Many of us stand alongside men in these movements, including our own, working together in solidarity. The role of men in our movement is another issue that has seen much debate over the past year; now of course all men have a role to play in the struggle for women’s liberation, all men; they can stop rape by not raping women. They can bring the sex industry to it’s knees by not buying and selling women in prostitution and using pornography. They can remove their patriarchal, lucrative pound from the institutions exploiting us and demeaning them.

And our pro-feminist brothers can further this aim by challenging other men, by picketing lap-dancing clubs and other such establishments, by putting themselves on the line just as women have to do every day both in those clubs and without, on the streets, in our workplaces and in our homes.

However men are involved in our movement I suggest that one place they should certainly not be is in the leadership, because I believe that women should lead and direct the Women’s Movement. This is a political stance, but it is so often reduced to so-called ‘man-hating’ by those who do not appreciate the grand scale of woman-hating that goes un-commented and un-checked in our society on a daily basis.

But as the late, and wonderful, Andrea Dworkin maintained “We are not, in fact, feminists because we hate men. We are feminists because we believe in men’s humanity, against all evidence to the contrary.”

Yet protecting our women-only spaces is another struggle we are forced to confront, as this vital place for organisation, resistance and recovery continues to come under attack and is fast disappearing. All oppressed groups should have the right to political self-organisation, and ours should be no exception.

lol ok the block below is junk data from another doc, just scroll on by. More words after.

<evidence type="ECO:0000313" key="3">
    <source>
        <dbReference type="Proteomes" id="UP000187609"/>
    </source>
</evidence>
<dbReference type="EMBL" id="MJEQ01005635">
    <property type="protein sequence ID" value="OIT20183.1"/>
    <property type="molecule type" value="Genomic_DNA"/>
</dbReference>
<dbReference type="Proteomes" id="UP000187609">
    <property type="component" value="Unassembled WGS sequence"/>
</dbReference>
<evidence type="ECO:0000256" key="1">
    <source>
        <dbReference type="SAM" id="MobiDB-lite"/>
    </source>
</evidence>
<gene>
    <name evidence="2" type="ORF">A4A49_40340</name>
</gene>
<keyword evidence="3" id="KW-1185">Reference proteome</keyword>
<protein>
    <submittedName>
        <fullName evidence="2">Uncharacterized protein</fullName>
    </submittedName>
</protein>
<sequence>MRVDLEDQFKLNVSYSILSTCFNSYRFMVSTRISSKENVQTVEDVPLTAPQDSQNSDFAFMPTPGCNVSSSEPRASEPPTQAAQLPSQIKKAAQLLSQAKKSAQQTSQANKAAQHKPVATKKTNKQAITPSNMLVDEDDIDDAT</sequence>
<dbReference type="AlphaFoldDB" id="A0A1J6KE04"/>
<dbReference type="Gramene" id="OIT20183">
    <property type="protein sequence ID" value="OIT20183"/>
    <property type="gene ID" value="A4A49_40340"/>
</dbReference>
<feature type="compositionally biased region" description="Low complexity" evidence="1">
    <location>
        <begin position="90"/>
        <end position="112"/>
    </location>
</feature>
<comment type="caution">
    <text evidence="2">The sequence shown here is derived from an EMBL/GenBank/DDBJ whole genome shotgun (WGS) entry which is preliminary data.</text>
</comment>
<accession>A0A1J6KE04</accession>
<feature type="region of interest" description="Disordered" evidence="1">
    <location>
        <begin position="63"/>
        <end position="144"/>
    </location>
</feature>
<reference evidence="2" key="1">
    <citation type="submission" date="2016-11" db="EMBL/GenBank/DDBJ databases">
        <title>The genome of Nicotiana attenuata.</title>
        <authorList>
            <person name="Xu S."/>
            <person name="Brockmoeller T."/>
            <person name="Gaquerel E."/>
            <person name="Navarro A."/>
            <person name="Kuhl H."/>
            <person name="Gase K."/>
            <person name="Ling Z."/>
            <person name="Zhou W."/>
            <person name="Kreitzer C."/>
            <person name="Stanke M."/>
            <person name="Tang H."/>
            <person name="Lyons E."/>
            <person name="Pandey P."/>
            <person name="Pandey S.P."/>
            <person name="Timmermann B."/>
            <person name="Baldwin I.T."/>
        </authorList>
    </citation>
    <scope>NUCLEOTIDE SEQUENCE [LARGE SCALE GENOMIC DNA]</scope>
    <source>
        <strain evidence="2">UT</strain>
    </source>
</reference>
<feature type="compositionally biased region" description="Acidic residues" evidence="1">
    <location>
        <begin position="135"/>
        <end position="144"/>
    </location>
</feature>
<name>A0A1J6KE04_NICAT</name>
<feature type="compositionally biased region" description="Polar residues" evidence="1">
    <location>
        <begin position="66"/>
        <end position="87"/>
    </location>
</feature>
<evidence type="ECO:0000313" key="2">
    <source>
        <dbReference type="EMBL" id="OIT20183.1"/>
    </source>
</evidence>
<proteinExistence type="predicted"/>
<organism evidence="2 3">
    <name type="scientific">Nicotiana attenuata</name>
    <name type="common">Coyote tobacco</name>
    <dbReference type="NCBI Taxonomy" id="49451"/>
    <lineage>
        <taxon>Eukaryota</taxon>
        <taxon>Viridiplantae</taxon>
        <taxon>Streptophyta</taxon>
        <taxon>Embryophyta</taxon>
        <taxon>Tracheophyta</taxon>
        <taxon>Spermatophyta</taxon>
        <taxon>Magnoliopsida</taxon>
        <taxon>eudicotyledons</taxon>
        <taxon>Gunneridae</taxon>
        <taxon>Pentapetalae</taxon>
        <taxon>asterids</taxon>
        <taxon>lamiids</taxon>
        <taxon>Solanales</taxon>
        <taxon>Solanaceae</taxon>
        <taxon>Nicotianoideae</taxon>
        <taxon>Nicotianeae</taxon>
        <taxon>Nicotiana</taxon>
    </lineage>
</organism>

We should not be made to justify or apologise for women-only space, one of our most dynamic tactics for change that we have built up over the decades and our movement is based upon.

So I hope today you have found groups and causes to identify with and get active in, and at the end of this day you know that you definitely not alone. Do not doubt that what you do and what we do makes a difference because it does. And every time you raise your voice in resistance you add it to countless others and you make them count.

The women who can’t be here, the women who said ‘no’ and were ignored, the women who didn’t make it; I know that there are women in this room who have survived horrendous violence once, twice, many times. Your bravery should never be your shame. And all of us must loudly contradict and challenge a society that puts on to women it’s own shame for the crimes that it condones.

All of us are trying to survive and thrive, through the lie that we are worth less than a man. And the reason so many forces are stacked against us, why mockery, silencing and threat are used to repress us is because of the fear that the sleeping dragon that is our 52% majority will open her eyes and take her power back.

Male-supremacy is in fact fairly tenuous; a great deal of it has to be maintained by the exertion of violence including the violence of poverty and marginalisation. It is also maintained though ideological means; through sexual objectification, through the stifling constraints of femininity and compulsory heterosexuality. It is nothing short of revolutionary to suggest that this ancient relationship can be taken apart, but that’s why we’re here, because we know that supremacy is nether natural or inevitable. Because it must, can, and will be changed and we are going to do it.”